Marriage being an important event of social life, the act of wedding in the old Azerbaijan society was enhanced with a great many ceremonies and rites. These were to prevent the future spouses from harm, diseases and venomous forces. Traditionally the wedding cycle is divided into three stages:
1. Pre-wedding period
2. The wedding feast by itself
3. Post-wedding period
During the pre-wedding period the family of a man chose a girl, matchmade, got the consent of the girl and her family, then the engagement (nischan in Azeri) followed. The engagement ceremony was arranged in the bride's house with the bridegroom's relatives coming and bringing gifts for her. These gifts mainly were national sweetmeats, remnants, shoes, silk and woolen jorabs (stockings) and sugar-loaf. They were put on big salvers wrapped in embroidered covers and were called Honcha. A ring was given to a bride during the engagement. The period between the engagement and the wedding by itself could last from 2 months to 2 years, according to current situation. This time was used to prepare the dower of a bride. Several days previous to the wedding such a ceremony as Parcha Bichini (cutting the wedding dress) was observed, when women of the both parties came together to entertain and cut out the wedding dress for the bride. One day before a bride was to leave her home to move to her husband's house her bridesmaids made her toilet. Among the rites of this day was Khna yahti that is putting khna on bride's hands and feet. The essence of the rite was to mark that a girl becomes a woman and lives the childhood behind. Dancing and singing accompanied making the bride's toilet and Khna yakhti.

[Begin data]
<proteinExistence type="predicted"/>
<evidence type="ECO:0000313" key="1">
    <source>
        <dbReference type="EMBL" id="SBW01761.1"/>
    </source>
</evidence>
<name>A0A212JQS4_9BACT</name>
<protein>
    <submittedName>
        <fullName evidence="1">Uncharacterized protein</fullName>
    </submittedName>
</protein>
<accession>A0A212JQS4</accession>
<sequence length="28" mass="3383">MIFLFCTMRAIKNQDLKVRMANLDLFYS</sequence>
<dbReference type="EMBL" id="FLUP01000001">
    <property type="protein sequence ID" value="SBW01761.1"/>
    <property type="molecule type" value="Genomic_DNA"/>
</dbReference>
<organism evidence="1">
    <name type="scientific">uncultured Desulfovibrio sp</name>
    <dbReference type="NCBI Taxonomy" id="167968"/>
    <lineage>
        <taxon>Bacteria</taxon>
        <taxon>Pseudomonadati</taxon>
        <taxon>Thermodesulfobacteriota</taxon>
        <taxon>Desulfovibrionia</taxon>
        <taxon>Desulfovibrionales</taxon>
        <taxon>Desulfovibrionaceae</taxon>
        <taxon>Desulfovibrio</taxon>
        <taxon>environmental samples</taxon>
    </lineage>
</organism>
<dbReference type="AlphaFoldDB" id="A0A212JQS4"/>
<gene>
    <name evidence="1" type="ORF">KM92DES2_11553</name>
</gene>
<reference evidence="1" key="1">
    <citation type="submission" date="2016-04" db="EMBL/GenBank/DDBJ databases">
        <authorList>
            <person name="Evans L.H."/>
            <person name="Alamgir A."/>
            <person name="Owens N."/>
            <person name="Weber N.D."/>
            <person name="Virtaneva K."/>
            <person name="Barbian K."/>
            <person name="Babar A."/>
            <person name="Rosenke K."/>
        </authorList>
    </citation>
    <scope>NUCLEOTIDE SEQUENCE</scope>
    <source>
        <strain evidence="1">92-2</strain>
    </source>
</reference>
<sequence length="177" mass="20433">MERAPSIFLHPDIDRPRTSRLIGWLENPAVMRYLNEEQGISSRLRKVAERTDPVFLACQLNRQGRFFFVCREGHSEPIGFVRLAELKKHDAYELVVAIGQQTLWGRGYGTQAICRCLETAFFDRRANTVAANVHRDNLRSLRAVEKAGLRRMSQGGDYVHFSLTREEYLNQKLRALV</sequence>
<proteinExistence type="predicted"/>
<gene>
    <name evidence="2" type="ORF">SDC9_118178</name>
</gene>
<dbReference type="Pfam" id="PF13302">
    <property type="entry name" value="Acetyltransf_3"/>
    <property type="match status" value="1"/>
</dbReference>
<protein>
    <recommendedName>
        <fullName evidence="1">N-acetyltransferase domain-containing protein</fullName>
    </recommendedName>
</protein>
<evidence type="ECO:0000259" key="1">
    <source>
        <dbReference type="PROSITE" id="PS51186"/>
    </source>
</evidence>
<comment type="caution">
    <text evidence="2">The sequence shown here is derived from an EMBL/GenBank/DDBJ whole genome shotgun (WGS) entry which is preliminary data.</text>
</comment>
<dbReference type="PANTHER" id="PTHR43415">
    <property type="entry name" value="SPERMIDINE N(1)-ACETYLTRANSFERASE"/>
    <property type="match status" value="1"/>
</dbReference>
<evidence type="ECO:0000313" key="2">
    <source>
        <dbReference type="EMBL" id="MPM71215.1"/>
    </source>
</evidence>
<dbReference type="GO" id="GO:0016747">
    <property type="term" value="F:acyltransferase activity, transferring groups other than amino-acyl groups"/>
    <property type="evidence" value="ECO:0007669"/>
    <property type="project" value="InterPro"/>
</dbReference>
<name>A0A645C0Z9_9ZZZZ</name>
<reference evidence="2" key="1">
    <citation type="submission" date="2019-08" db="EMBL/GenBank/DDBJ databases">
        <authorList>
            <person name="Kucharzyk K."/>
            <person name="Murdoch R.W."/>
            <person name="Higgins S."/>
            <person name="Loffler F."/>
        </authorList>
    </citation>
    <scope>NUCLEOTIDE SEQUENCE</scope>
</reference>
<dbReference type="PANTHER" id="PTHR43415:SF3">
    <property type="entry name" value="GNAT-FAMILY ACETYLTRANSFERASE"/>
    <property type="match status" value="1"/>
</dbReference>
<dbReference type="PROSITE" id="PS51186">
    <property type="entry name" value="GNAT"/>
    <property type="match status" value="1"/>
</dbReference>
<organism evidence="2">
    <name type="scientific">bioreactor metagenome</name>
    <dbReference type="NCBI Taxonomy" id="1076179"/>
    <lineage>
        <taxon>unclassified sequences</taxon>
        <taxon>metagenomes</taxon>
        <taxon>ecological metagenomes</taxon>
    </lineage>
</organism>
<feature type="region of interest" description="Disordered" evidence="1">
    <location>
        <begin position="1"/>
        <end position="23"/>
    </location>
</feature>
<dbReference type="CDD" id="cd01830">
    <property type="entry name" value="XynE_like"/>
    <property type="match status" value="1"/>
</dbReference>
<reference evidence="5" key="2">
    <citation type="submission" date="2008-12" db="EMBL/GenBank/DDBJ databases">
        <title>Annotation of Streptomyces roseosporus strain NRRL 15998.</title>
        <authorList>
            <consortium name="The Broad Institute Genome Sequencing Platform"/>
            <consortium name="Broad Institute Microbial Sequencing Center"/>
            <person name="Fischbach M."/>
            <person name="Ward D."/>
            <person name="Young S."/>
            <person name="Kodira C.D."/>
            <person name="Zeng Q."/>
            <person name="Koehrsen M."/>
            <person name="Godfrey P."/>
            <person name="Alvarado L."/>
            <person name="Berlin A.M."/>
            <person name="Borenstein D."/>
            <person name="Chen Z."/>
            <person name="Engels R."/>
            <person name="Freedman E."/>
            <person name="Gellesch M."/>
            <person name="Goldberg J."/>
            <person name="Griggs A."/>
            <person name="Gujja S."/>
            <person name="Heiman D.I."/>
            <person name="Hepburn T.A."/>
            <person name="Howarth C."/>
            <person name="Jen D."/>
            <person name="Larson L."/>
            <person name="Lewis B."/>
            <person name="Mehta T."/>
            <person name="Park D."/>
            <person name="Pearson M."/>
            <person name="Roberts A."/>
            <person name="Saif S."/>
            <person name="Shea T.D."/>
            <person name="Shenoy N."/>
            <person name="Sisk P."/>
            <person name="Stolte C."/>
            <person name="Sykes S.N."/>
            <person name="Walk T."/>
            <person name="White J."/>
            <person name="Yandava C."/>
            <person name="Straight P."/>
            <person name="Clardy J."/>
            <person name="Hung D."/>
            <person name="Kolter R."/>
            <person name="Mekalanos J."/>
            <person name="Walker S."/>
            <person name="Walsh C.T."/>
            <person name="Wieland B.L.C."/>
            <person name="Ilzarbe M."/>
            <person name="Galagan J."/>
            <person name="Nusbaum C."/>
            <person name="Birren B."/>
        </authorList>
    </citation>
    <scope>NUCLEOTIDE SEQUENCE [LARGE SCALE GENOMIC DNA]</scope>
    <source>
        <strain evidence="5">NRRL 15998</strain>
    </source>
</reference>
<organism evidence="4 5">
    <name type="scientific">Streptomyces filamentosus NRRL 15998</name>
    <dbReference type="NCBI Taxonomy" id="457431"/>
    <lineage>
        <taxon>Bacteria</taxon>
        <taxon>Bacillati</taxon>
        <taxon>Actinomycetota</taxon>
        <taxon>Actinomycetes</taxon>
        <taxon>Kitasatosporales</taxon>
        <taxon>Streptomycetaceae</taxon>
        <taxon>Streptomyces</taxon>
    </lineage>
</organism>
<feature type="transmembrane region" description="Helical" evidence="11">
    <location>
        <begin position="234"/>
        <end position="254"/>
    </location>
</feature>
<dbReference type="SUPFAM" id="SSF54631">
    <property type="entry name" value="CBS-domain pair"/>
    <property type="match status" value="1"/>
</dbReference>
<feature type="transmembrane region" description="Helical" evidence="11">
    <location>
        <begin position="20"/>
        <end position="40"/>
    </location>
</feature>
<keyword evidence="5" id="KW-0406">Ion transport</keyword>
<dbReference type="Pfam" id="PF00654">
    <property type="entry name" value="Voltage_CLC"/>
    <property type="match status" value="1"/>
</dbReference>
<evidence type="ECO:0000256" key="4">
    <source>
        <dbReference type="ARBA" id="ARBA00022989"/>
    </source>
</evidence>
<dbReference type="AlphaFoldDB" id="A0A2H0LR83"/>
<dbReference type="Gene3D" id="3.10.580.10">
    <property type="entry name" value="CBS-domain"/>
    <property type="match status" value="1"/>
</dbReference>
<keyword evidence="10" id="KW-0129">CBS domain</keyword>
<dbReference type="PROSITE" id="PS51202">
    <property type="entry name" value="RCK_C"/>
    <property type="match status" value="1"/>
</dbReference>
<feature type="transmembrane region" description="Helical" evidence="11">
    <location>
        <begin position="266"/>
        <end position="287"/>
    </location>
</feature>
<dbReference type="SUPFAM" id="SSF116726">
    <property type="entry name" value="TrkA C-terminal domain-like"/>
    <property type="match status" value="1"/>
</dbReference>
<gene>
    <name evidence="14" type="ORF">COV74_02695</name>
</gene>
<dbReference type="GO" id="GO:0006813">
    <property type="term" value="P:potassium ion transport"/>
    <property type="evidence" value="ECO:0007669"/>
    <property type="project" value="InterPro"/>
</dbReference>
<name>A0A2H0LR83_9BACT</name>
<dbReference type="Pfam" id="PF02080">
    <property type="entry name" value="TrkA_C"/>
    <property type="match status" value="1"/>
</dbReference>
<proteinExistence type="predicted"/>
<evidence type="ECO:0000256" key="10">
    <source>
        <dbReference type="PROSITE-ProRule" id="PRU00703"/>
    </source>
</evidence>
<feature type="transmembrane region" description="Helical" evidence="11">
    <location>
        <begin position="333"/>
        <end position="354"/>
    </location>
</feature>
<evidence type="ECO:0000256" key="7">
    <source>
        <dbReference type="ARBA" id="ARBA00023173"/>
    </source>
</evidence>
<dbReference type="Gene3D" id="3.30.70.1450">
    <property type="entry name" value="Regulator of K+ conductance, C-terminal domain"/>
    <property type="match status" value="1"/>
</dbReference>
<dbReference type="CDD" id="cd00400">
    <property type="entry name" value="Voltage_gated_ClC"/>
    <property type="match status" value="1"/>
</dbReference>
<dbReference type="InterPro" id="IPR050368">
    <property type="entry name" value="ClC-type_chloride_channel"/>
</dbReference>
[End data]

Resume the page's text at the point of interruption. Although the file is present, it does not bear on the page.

The wedding party usually was held either in spring, around Novruz Bayram, or in autumn after the harvest yielding. In early times a wedding party could last from 2 to 7 days. On the last day of the wedding the bride was brought to the bridegroom's house where she was met with sweetmeats, coins and corns rained over her head. The bride was to overstep a piece of metal at the threshold of the house - this was the symbol of tenacity and faithfulness. The younger brother of the bridegroom or his cousin belted the bride's waist threefold. The magic force of a belt was used here. Also, a 2 or 3 years-old boy was put on the laps of the bride to wish her first-born to be a boy.
The post-wedding period began with Usa Chihdi - the rite of the bride coming out to public and taking the veil off. The guests gave the newly married couple valuable things and domestic utensils. The final event of this stage was the couple visiting the bride's father's house in three or four days after the wedding.
Now the wedding procedures became more simplified, being strictly observed either. For example, almost all the above rites are observed now depending on the way of life of the future spouses. Another tradition, necessarily observed in Baku, is the wedding train driving around the city and stopping on the seaside boulevard and Kirov Park.